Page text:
I’m not one to celebrity-worship, and yet I still get just a tad excited when someone “famous” follows me on Twitter. Even though I’m not a fan of celebrity-worship, I idolize a few, although a select few. I think it’s in our nature to have idols, more as something to work towards. I still can’t wrap my head around people who idol worship just because “they’re hot.” That being said, here are my top 10 celebrities (and I use the term very loosely) I would LOVE to meet, and my reasons (in no particular order):
1. Keith Olbermann: My favorite Cornell alum, and possibly one of the most erudite people in the news business today. He has a knack for wearing his heart on his sleeve and showing his feelings about the state of affairs without foaming at the mouth like other similar figures (*cough* Bill O’Reilly *cough*).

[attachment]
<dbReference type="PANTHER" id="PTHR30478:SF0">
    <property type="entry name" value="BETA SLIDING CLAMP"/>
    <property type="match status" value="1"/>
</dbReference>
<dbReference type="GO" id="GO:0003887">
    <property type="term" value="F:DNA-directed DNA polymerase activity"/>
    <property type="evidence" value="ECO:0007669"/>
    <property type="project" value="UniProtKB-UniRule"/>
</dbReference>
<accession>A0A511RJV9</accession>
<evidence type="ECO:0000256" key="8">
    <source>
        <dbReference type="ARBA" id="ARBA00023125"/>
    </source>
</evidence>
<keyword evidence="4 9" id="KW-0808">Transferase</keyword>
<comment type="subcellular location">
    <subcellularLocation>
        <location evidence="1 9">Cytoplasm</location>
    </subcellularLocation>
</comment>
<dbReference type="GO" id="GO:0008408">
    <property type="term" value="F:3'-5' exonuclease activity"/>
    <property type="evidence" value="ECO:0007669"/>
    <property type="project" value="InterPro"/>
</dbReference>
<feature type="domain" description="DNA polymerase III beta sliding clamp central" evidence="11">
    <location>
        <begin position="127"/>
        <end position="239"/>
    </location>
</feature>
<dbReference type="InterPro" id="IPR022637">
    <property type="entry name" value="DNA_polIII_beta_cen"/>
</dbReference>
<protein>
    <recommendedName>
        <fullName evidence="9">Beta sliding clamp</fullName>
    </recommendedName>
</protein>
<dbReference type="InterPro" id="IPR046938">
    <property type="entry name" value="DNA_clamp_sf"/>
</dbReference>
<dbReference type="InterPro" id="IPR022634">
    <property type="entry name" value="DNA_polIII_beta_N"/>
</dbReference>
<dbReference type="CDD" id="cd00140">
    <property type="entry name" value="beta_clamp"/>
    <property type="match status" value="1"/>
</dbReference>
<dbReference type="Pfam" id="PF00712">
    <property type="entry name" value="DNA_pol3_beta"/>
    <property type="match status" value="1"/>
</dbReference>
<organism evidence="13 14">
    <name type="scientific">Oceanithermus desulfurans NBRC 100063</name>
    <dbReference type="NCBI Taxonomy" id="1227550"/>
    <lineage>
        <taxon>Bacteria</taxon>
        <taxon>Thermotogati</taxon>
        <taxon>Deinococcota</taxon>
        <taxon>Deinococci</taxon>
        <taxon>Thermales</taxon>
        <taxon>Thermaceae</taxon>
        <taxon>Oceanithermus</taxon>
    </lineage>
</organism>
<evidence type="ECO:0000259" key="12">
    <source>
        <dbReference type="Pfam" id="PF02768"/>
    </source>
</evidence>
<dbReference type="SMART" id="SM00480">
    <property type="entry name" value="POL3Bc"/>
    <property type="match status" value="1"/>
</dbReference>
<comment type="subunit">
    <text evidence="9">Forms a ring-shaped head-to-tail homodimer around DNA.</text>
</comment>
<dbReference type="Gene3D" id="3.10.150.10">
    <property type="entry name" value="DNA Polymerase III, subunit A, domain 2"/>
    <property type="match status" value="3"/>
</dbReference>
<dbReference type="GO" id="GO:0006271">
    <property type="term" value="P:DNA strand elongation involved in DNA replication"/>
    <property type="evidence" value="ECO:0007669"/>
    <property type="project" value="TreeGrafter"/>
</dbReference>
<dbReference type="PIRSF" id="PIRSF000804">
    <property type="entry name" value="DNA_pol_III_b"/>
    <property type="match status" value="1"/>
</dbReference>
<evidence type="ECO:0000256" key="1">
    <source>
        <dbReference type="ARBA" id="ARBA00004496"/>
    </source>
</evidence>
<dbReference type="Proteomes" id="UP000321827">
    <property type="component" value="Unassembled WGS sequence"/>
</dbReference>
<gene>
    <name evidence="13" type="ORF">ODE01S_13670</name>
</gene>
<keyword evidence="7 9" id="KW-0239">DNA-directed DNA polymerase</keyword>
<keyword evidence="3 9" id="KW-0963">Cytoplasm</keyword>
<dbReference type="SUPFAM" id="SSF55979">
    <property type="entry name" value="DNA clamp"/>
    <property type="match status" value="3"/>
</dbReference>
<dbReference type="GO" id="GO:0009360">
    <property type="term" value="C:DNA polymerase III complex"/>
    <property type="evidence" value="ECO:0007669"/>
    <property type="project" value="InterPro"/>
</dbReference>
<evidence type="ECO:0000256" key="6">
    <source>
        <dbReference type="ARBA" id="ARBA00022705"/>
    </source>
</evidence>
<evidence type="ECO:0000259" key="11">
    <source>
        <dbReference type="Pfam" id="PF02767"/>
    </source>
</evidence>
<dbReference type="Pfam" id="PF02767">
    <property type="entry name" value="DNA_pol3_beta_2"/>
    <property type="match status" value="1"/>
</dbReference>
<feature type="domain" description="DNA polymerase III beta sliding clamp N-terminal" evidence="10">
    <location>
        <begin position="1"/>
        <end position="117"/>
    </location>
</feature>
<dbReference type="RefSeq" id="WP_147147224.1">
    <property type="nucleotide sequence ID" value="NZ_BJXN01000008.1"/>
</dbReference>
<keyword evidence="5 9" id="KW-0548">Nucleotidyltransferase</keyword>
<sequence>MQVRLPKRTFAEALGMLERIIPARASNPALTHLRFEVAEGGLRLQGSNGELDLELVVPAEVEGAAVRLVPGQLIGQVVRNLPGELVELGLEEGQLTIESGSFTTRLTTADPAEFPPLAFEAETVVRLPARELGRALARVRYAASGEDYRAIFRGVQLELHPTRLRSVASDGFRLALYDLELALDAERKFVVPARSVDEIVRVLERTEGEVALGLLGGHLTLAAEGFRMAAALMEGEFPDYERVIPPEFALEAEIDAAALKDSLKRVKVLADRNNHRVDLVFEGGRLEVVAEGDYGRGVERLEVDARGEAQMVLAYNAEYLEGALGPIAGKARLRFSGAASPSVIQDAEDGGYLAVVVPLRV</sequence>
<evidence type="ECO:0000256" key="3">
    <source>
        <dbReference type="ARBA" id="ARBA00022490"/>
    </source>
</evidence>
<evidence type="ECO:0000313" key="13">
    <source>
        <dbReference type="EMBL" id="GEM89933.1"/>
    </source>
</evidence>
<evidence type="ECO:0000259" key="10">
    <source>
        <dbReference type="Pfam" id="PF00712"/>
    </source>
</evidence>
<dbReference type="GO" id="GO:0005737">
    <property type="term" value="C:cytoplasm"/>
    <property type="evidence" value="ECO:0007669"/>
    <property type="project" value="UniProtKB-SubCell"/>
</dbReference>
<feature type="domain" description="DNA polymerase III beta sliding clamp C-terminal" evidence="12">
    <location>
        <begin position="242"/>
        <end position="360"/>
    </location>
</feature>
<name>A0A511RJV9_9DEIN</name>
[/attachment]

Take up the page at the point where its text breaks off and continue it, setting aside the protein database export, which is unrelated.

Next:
2. Rachel Maddow: Takes news to a whole new level of awesome with her laid-back style. She’s also incredibly intelligent, obviously evidenced by her holding a Ph.D and being a Rhodes Scholar.
3. Robin Williams: Genius. I have not seen any actor who can be as wildly funny as he is, while also managing to nail serious roles just as well. Just watching his stand-up routines makes one realize just how ridiculously smart he must be to be able to string together so many (somehow relevant) thoughts together, reaching across disciplines and cultures within the course of maybe a few seconds.
4. Benjamin Carson: To put it simply, I want to be him, but I know I have a long road ahead if I even want to be half of what he is. He is unbelievably humble despite being so skilled at his job, as one of the world’s best pediatric neurosurgeons, and he only reached that position after a lifetime of hardship and discrimination. To fare so well in a field that is so risky speaks volumes about his abilities as a surgeon.